Near- Miss Paradox

Published Saturday, February 21, 2009 - Online-Casinos.com

Dr. Luke Clark, from the Department of Experimental Psychology at the University of Cambridge recently conducted some research that is bound to give anyone who has played and almost won to pause for thought.

The tests were carried out with volunteers who played a simplified slot machine while hooked up to an M.R.I. brain scanner. Online Gambling in the laboratory. In a second experiment performed outside the scanner, volunteers rated the near-miss events as unpleasant but simultaneously rated their desire to continue the game as higher after a near-miss. Dr.Clark calls this response a real paradox.

Dr. Clark, said: "Gamblers often interpret near-misses as special events, which encourage them to continue to gamble. Our findings show that the brain responds to near-misses as if a win has been delivered, even though the result is technically a loss.

"On games where there is some skill involved, like target practice, it makes sense to pay attention to near-misses. However, on gambling games where the wins are random, like slot machines or roulette, near-misses do not signal your future success. Importantly, our volunteers in this study were not regular or problem gamblers, and so these findings suggest that the brain may naturally respond to near-misses in this way."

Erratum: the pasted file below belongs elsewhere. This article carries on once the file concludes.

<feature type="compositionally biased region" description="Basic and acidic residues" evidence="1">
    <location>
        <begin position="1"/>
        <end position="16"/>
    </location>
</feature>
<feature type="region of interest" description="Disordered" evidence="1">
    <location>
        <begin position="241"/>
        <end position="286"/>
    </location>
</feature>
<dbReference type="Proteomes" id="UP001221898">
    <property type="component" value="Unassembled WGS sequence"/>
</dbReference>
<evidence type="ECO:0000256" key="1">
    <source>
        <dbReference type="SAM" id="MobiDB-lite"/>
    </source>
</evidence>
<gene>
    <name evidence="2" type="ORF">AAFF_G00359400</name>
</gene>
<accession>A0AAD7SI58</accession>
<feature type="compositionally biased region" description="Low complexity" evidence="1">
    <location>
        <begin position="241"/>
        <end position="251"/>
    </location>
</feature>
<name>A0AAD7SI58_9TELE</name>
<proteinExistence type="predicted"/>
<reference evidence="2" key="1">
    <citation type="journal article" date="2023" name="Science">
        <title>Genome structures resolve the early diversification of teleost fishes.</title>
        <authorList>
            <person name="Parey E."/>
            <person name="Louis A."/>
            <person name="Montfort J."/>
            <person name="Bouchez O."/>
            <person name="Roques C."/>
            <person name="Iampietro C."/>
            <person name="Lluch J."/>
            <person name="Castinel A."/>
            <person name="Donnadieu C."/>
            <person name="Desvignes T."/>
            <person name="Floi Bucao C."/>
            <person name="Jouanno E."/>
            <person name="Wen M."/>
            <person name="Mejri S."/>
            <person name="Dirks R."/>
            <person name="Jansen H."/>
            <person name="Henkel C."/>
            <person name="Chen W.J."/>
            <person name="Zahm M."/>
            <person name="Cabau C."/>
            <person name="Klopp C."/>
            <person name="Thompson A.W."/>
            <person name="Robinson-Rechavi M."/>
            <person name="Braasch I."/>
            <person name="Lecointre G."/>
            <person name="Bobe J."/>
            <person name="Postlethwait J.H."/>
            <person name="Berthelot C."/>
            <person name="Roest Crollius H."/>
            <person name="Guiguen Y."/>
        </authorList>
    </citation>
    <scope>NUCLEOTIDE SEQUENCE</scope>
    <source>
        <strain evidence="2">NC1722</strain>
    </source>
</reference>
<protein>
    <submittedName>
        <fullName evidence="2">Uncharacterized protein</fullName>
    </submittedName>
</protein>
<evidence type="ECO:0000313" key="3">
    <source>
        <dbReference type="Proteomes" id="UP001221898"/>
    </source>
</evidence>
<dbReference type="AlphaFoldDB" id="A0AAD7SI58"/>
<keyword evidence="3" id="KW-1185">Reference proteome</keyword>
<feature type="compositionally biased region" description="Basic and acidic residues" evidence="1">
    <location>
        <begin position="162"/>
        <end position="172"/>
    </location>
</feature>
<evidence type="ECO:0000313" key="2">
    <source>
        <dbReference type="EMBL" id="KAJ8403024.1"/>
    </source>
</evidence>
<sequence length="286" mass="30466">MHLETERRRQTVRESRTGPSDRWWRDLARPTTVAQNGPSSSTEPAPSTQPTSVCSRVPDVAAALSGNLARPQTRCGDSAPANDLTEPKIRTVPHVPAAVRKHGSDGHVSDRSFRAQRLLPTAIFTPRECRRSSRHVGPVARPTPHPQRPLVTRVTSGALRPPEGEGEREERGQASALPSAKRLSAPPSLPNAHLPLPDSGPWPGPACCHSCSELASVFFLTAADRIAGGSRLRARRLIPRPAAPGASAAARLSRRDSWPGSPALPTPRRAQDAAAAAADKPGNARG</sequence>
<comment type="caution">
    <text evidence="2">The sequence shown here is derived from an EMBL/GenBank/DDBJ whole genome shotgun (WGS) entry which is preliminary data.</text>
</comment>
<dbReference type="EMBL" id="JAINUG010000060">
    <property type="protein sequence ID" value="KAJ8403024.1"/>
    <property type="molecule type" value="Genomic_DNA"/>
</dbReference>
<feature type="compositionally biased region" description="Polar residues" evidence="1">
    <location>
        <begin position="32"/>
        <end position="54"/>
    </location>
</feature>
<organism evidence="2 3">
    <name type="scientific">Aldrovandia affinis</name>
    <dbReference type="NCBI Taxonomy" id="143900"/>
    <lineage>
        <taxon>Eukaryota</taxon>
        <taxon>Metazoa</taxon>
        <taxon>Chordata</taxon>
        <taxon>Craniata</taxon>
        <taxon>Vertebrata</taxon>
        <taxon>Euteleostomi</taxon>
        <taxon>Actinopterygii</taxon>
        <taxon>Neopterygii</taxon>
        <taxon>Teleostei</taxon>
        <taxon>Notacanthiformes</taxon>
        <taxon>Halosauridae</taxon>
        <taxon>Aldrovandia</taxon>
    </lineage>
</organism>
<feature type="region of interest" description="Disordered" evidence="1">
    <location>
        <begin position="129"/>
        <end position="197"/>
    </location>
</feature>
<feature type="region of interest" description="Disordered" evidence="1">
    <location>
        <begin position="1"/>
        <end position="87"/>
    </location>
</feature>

Interestingly it is also pointed out that there is no near miss response if the player is not given a choice of icon such as bell or cherries or bananas at the beginning of the game. The perception that you have control over the random game is sent up then. Researchers were not that surprised by the findings saying that the idea of reward and excitement is a given. The responses where in brain areas that are known to process natural rewards like chocolate. Dr. Clark spoke on recent CBC radio show was saying that even though we may be allowed to play our fovourite numbers on the lottery, it has no effect on the outcome what so ever.

This continuing research into the part of the brain called the striatum and insula cortex by Cambridge in the U.K. and other venerable universities, will possibly be able to help people with all sorts of perception problems.

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